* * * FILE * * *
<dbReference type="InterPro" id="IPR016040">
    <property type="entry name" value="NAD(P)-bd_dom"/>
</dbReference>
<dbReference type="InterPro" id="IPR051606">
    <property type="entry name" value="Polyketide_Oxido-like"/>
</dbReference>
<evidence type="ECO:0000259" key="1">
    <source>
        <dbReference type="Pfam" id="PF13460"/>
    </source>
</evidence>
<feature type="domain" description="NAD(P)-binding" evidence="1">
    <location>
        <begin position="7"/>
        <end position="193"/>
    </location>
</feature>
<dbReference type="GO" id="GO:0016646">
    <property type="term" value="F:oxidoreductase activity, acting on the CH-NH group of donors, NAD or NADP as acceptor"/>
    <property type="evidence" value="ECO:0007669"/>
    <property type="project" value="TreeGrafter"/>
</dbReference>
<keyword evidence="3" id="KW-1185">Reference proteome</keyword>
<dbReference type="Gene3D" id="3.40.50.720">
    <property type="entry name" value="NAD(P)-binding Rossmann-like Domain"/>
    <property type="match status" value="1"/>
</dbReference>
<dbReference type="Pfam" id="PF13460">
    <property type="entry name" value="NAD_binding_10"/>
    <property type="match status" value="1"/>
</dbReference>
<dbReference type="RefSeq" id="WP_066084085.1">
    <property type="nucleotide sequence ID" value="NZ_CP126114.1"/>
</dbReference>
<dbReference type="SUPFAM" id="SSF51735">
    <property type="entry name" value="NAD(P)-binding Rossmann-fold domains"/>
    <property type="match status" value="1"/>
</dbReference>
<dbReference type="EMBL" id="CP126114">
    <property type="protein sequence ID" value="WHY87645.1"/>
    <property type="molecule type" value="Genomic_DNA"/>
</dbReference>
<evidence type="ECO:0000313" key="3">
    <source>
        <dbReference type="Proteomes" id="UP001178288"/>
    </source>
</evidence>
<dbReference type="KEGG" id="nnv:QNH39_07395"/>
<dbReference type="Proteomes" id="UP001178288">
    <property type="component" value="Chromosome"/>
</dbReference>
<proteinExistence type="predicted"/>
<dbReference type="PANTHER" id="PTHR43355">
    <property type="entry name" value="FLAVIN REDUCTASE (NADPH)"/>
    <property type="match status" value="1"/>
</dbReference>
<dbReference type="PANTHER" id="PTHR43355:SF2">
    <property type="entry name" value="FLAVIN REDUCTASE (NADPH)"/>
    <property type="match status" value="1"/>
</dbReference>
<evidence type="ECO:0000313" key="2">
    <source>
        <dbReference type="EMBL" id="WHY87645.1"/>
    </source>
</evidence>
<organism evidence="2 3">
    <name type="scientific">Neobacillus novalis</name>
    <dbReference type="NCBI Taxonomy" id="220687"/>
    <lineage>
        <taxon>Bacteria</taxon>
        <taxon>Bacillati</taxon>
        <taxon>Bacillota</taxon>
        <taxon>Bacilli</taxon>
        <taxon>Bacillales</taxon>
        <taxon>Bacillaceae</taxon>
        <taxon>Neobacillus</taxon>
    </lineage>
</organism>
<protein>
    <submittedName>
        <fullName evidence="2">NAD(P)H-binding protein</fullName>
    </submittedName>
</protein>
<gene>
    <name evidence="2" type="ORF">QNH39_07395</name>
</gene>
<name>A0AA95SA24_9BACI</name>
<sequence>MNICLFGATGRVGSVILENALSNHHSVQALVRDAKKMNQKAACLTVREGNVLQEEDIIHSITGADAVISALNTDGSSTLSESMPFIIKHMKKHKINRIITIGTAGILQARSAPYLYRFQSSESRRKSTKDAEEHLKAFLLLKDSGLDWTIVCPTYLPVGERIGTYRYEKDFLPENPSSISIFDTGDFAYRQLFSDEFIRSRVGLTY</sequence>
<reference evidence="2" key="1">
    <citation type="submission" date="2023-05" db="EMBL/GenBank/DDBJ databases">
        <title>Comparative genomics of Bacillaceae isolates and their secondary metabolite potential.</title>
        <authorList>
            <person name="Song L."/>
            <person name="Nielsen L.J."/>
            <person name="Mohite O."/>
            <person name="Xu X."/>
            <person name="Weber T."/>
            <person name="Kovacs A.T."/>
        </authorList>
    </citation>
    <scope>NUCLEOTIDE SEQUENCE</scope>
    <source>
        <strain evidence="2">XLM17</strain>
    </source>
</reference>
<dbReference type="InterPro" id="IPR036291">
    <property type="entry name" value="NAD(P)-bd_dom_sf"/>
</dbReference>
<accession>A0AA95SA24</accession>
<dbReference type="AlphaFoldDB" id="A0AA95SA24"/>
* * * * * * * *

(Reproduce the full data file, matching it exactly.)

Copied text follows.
<dbReference type="InterPro" id="IPR016040">
    <property type="entry name" value="NAD(P)-bd_dom"/>
</dbReference>
<dbReference type="InterPro" id="IPR051606">
    <property type="entry name" value="Polyketide_Oxido-like"/>
</dbReference>
<evidence type="ECO:0000259" key="1">
    <source>
        <dbReference type="Pfam" id="PF13460"/>
    </source>
</evidence>
<feature type="domain" description="NAD(P)-binding" evidence="1">
    <location>
        <begin position="7"/>
        <end position="193"/>
    </location>
</feature>
<dbReference type="GO" id="GO:0016646">
    <property type="term" value="F:oxidoreductase activity, acting on the CH-NH group of donors, NAD or NADP as acceptor"/>
    <property type="evidence" value="ECO:0007669"/>
    <property type="project" value="TreeGrafter"/>
</dbReference>
<keyword evidence="3" id="KW-1185">Reference proteome</keyword>
<dbReference type="Gene3D" id="3.40.50.720">
    <property type="entry name" value="NAD(P)-binding Rossmann-like Domain"/>
    <property type="match status" value="1"/>
</dbReference>
<dbReference type="Pfam" id="PF13460">
    <property type="entry name" value="NAD_binding_10"/>
    <property type="match status" value="1"/>
</dbReference>
<dbReference type="RefSeq" id="WP_066084085.1">
    <property type="nucleotide sequence ID" value="NZ_CP126114.1"/>
</dbReference>
<dbReference type="SUPFAM" id="SSF51735">
    <property type="entry name" value="NAD(P)-binding Rossmann-fold domains"/>
    <property type="match status" value="1"/>
</dbReference>
<dbReference type="EMBL" id="CP126114">
    <property type="protein sequence ID" value="WHY87645.1"/>
    <property type="molecule type" value="Genomic_DNA"/>
</dbReference>
<evidence type="ECO:0000313" key="3">
    <source>
        <dbReference type="Proteomes" id="UP001178288"/>
    </source>
</evidence>
<dbReference type="KEGG" id="nnv:QNH39_07395"/>
<dbReference type="Proteomes" id="UP001178288">
    <property type="component" value="Chromosome"/>
</dbReference>
<proteinExistence type="predicted"/>
<dbReference type="PANTHER" id="PTHR43355">
    <property type="entry name" value="FLAVIN REDUCTASE (NADPH)"/>
    <property type="match status" value="1"/>
</dbReference>
<dbReference type="PANTHER" id="PTHR43355:SF2">
    <property type="entry name" value="FLAVIN REDUCTASE (NADPH)"/>
    <property type="match status" value="1"/>
</dbReference>
<evidence type="ECO:0000313" key="2">
    <source>
        <dbReference type="EMBL" id="WHY87645.1"/>
    </source>
</evidence>
<organism evidence="2 3">
    <name type="scientific">Neobacillus novalis</name>
    <dbReference type="NCBI Taxonomy" id="220687"/>
    <lineage>
        <taxon>Bacteria</taxon>
        <taxon>Bacillati</taxon>
        <taxon>Bacillota</taxon>
        <taxon>Bacilli</taxon>
        <taxon>Bacillales</taxon>
        <taxon>Bacillaceae</taxon>
        <taxon>Neobacillus</taxon>
    </lineage>
</organism>
<protein>
    <submittedName>
        <fullName evidence="2">NAD(P)H-binding protein</fullName>
    </submittedName>
</protein>
<gene>
    <name evidence="2" type="ORF">QNH39_07395</name>
</gene>
<name>A0AA95SA24_9BACI</name>
<sequence>MNICLFGATGRVGSVILENALSNHHSVQALVRDAKKMNQKAACLTVREGNVLQEEDIIHSITGADAVISALNTDGSSTLSESMPFIIKHMKKHKINRIITIGTAGILQARSAPYLYRFQSSESRRKSTKDAEEHLKAFLLLKDSGLDWTIVCPTYLPVGERIGTYRYEKDFLPENPSSISIFDTGDFAYRQLFSDEFIRSRVGLTY</sequence>
<reference evidence="2" key="1">
    <citation type="submission" date="2023-05" db="EMBL/GenBank/DDBJ databases">
        <title>Comparative genomics of Bacillaceae isolates and their secondary metabolite potential.</title>
        <authorList>
            <person name="Song L."/>
            <person name="Nielsen L.J."/>
            <person name="Mohite O."/>
            <person name="Xu X."/>
            <person name="Weber T."/>
            <person name="Kovacs A.T."/>
        </authorList>
    </citation>
    <scope>NUCLEOTIDE SEQUENCE</scope>
    <source>
        <strain evidence="2">XLM17</strain>
    </source>
</reference>
<dbReference type="InterPro" id="IPR036291">
    <property type="entry name" value="NAD(P)-bd_dom_sf"/>
</dbReference>
<accession>A0AA95SA24</accession>
<dbReference type="AlphaFoldDB" id="A0AA95SA24"/>